After his youth, Schuh attended Dartmouth College, where he studied government and economics. He went into the health care investment business for a few years and then earned a master’s degree in business from Harvard University. His business education led to ventures throughout the county. He is well-known for the Mid-States Management Group, a company managing Blackwall Hitch, Greene Turtle and Roy Rogers restaurants in the county and Virginia.
County Councilman Derek Fink, R-Pasadena, said the county executive is a smart businessman who makes the right moves. Fink is the chief operations officer of Mid-States Management Group, owned by Schuh and several partners, and a longtime friend of Schuh’s.
He is willing to compromise and make smart county investments, Fink said.
“Never it was ‘my way or the highway’ and controlling,” Fink said. “I would say the exact opposite quite honestly. I have not seen that side of him. He has always been great to work with.”
Before entering public service, Schuh attended school at Johns Hopkins University, where he earned a master’s in educational studies. He thought about going into school administration but learned he would have to spend time in the classroom before taking an administrative position.
“You have to be a special person to be a teacher,” Schuh said. “I don’t have that talent. But I do have a talent for management.”
He found himself in politics. He was elected delegate for District 31 in 2006 and was re-elected in 2010.
Making it to politics is part of a philosophy Schuh incorporated from a boss back in his youth. He views his work as a delegate and county executive as a public service much like his charity work. Schuh has served on a variety of charity boards and runs the Schuh Family Foundation.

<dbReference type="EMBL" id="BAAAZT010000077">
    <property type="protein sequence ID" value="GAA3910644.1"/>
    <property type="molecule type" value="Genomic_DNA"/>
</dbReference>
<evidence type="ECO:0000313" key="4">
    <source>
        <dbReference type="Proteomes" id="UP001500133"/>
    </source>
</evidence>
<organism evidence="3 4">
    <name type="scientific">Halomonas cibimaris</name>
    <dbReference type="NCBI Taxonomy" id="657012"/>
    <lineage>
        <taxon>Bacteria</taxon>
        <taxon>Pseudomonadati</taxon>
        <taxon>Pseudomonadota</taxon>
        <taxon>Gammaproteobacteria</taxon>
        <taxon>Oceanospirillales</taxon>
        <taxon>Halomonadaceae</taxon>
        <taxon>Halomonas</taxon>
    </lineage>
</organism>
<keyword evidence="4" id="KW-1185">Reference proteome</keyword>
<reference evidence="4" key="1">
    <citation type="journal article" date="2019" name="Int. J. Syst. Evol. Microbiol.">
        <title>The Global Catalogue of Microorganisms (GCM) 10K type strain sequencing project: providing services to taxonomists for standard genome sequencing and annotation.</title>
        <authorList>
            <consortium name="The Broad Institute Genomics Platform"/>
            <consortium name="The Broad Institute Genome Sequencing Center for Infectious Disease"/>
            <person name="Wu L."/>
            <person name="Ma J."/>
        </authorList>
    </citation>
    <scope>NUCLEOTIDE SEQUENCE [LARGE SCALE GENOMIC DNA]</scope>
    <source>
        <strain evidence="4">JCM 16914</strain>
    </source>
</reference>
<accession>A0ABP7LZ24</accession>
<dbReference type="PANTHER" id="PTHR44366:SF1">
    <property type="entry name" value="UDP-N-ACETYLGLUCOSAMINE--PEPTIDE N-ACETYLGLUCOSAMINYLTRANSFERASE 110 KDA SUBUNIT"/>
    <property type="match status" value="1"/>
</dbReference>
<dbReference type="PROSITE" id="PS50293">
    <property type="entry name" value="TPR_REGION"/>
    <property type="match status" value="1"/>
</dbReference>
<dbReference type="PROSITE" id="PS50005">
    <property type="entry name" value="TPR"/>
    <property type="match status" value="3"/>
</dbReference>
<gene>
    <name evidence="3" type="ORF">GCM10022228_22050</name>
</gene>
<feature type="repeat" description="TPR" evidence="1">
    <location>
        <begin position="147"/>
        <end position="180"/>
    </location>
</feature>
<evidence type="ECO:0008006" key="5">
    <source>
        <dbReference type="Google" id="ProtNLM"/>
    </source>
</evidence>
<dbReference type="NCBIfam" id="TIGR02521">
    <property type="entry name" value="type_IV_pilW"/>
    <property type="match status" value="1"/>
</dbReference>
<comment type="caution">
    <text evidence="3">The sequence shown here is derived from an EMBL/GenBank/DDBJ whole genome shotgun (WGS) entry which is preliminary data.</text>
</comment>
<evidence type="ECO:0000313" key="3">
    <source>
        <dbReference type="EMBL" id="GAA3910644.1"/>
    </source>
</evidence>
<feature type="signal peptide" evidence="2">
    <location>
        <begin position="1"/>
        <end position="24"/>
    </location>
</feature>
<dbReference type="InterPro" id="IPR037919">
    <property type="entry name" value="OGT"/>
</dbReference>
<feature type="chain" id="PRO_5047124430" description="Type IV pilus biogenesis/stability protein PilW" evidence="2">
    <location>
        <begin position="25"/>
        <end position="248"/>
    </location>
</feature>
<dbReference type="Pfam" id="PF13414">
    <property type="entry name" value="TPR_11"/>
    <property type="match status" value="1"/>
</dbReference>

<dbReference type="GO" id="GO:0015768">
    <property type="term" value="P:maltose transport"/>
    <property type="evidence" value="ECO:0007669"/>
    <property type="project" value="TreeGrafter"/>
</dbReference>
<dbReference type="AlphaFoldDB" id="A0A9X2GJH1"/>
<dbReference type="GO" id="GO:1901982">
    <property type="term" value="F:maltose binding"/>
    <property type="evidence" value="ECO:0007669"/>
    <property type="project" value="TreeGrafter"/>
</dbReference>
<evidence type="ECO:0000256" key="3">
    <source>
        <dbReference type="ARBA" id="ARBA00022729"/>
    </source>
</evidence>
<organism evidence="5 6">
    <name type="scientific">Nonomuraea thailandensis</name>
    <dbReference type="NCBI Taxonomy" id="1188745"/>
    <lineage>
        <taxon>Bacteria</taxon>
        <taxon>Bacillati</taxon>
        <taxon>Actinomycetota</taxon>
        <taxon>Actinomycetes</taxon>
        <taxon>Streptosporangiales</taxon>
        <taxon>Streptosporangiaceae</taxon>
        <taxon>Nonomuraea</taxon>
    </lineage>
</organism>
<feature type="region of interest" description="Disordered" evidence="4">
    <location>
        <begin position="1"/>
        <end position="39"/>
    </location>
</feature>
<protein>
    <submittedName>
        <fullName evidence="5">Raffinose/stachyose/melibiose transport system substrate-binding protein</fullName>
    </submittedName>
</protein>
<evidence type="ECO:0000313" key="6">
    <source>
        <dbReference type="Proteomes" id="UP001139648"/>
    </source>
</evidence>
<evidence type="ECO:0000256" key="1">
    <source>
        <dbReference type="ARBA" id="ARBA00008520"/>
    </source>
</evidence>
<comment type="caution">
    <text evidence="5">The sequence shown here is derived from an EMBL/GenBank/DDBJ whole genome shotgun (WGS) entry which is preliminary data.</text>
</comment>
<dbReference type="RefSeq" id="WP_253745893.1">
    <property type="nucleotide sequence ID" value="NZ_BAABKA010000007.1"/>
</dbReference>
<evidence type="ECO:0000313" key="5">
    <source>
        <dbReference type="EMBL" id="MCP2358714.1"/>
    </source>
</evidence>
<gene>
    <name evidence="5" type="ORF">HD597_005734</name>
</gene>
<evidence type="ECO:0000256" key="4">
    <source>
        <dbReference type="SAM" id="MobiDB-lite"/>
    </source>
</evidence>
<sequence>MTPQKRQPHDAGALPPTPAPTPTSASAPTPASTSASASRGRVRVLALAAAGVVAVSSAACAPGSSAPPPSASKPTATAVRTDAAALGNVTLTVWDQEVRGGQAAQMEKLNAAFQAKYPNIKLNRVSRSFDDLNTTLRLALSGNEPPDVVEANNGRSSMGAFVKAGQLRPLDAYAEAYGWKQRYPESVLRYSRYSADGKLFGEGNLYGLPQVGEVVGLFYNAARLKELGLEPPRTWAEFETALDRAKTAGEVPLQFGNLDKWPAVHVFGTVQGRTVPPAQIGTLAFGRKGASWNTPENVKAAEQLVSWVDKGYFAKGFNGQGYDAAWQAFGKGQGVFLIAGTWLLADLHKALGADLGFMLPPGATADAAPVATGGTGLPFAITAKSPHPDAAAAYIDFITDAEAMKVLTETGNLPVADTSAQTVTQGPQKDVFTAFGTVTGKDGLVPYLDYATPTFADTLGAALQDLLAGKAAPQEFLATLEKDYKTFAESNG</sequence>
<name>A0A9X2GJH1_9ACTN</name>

“He called me into his office and told me: Learn. Earn. Return,” Schuh said. “You spend one-third of your life learning, one-third earning and the last third returning.”
When County Executive John Leopold was convicted of abusing his office in 2013, Schuh put his name forward. But the County Council chose then-Republican Laura Neuman to take over the position.
Schuh challenged Neuman in the 2014 election, in a bitter race where both candidates attacked each other. It was this race that Schuh’s sharper edge comes into focus.
The Schuh and Neuman primary was a bitter election.
It’s unusual for Republican Party members to challenge each other in primary elections in which there is little controversy. But Schuh challenged Neuman, a political newcomer who had governed with few mistakes.
Schuh took his message to voters and told them he could get more done. He called Neuman a liberal and a fair-weather voter.